Although we currently know surprisingly little about bats in winter in western Canada, WCS Canada is making giant leaps filling critical knowledge gaps through our on the ground research and citizen science programs. In 2015, WCS launched a new citizen science initiative call the BatCaver Program.
This citizen science program is aimed largely at cavers, mine enthusiasts, and others who go underground in western Canada, with funding support from Environment Canada’s Habitat Stewardship Program, TD Friends of the Environment, Habitat Conservation Trust Fund, and BC Hydro Fish and Wildlife Compensation Program, and Golder Associates, among others. It has been met with overwhelming enthusiasm from the caving community; we are working with the Alberta Speleological Society, the BC Speleological Federation, the Canadian Cave Conservancy, and other groups. Through these collaborations, we now have more than 50 bat detectors deployed in hard-to-reach underground locations across western Canada. Ultrasound recordings made throughout the winter and collected in the spring will allow us to discover new bat hibernacula. As we learn where our bats hibernate, and what species use what types of caves or mines, we will be better poised to help fight the deadly White Nose Syndrome that is expected to spread into the west within the next decade or so.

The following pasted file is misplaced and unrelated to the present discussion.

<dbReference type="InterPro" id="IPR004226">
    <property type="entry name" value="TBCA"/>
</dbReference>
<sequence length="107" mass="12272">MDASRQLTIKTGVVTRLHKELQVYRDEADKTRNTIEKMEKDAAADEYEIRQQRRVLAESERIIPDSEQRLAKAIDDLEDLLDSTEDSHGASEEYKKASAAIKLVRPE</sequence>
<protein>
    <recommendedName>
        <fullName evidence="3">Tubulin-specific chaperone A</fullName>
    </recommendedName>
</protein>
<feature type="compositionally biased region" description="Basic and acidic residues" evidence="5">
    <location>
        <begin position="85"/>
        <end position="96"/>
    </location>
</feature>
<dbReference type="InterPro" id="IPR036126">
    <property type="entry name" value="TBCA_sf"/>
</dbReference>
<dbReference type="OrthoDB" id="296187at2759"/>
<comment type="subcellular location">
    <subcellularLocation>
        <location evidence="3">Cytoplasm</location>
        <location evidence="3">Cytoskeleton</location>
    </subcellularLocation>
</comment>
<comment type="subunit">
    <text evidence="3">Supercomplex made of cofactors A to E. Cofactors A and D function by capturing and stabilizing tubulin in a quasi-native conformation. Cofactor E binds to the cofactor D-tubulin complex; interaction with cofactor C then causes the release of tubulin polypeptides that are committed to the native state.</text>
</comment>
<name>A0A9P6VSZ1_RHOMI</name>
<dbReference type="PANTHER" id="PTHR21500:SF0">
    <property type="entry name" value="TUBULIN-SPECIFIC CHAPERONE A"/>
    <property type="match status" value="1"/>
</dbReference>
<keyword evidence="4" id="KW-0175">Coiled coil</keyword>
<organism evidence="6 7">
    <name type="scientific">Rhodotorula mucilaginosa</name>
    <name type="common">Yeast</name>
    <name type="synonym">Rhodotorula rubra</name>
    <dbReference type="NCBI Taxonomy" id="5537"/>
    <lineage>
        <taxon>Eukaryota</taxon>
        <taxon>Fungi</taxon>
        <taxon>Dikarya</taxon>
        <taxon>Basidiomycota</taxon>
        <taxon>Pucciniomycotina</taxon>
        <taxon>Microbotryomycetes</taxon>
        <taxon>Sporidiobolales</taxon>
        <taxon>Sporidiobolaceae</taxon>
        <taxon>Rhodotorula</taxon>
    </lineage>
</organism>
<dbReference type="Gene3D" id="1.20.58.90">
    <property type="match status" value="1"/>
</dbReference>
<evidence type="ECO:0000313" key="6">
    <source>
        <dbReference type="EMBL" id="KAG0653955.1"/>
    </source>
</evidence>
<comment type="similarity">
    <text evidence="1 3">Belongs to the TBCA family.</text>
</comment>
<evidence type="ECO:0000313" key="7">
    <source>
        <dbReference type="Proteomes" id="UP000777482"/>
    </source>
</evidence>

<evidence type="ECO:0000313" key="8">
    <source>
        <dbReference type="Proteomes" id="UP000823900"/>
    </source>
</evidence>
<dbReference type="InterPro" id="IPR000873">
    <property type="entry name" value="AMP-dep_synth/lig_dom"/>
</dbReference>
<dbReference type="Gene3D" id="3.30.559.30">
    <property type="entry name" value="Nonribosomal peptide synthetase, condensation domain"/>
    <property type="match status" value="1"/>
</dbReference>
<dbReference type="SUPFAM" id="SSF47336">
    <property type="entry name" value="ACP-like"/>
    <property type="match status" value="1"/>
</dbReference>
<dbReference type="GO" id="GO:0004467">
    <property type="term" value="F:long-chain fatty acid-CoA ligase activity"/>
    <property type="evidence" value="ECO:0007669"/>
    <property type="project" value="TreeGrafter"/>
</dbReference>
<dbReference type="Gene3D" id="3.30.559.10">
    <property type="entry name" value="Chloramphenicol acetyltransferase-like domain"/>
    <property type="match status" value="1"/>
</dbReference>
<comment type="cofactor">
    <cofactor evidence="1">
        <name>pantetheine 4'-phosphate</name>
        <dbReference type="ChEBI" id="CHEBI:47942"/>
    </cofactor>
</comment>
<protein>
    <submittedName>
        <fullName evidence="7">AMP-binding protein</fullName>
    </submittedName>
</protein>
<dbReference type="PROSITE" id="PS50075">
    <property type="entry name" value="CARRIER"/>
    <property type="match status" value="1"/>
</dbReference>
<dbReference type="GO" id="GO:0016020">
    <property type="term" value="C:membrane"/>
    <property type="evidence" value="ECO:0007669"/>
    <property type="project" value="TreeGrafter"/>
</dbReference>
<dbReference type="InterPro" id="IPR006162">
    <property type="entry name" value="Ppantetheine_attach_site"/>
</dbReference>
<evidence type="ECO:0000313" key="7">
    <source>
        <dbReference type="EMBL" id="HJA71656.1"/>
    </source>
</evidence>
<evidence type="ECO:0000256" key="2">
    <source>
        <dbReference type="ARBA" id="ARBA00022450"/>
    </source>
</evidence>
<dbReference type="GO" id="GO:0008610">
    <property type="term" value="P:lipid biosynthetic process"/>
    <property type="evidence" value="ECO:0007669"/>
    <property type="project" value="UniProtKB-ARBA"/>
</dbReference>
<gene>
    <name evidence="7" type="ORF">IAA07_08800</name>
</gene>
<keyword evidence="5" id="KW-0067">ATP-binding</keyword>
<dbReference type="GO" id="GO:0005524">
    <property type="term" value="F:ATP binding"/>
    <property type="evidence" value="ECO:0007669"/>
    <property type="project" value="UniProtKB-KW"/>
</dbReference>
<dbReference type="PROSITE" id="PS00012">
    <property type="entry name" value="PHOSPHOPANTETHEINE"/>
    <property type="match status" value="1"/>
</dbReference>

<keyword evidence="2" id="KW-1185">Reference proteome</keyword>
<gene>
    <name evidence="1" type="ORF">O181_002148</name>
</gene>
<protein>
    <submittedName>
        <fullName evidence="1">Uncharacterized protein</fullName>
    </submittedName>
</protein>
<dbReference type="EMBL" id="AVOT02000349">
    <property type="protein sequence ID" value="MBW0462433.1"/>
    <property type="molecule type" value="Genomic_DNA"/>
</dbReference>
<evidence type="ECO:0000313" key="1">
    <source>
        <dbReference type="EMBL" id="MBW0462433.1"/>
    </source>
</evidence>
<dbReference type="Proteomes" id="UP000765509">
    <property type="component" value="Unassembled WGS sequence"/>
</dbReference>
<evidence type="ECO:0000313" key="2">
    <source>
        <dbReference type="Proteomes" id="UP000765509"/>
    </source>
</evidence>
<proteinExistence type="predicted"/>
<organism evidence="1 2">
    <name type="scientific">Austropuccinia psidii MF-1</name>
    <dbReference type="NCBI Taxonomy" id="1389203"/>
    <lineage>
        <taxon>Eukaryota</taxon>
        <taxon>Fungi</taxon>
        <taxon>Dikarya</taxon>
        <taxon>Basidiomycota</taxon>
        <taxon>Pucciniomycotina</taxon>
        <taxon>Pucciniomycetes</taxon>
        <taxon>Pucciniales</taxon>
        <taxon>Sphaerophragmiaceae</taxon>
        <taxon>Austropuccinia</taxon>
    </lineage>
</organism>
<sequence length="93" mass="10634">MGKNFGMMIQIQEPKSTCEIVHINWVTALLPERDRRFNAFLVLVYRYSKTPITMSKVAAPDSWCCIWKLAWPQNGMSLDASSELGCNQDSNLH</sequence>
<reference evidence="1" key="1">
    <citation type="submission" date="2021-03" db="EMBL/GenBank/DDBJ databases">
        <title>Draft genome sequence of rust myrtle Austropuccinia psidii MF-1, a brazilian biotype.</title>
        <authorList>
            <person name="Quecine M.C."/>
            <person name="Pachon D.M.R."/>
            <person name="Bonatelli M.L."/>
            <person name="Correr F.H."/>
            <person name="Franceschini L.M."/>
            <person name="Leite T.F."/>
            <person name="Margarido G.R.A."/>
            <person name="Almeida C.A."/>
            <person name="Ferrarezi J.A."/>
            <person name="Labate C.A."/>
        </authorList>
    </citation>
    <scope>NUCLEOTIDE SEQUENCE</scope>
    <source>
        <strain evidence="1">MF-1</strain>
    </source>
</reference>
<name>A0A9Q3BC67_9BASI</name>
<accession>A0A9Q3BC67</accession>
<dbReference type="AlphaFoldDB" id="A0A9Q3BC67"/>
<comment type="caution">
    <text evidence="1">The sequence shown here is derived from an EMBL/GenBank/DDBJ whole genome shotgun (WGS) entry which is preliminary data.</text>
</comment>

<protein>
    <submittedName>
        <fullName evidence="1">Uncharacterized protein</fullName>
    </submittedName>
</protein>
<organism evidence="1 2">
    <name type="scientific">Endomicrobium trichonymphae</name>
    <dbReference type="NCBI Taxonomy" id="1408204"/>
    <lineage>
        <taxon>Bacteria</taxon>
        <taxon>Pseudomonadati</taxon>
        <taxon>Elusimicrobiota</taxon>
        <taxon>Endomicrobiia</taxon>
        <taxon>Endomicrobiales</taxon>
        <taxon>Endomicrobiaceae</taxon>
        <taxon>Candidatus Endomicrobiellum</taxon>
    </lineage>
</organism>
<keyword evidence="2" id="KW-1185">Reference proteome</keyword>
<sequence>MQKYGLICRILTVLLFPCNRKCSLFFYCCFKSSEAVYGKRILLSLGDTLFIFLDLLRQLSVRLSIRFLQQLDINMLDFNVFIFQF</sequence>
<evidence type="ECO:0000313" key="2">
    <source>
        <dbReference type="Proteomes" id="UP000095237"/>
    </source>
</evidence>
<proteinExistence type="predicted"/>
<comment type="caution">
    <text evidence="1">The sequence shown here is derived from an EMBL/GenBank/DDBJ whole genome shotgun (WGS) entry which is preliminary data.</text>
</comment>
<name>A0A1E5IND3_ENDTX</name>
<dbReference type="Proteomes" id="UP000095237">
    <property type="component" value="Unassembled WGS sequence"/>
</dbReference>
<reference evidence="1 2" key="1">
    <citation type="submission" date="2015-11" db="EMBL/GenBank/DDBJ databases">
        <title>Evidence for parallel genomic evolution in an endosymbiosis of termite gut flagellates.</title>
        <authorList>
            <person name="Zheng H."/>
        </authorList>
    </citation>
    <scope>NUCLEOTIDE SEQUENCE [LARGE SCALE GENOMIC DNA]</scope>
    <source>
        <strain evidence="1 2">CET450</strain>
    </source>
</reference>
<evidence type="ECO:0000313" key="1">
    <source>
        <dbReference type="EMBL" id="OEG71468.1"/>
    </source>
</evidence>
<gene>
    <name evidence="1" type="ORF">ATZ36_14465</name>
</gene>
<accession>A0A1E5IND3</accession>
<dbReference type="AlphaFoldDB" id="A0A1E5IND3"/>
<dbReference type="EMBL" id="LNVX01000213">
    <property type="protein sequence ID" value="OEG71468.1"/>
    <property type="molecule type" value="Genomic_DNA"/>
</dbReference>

Photo credits: Banner | William Halliday © WCS Canada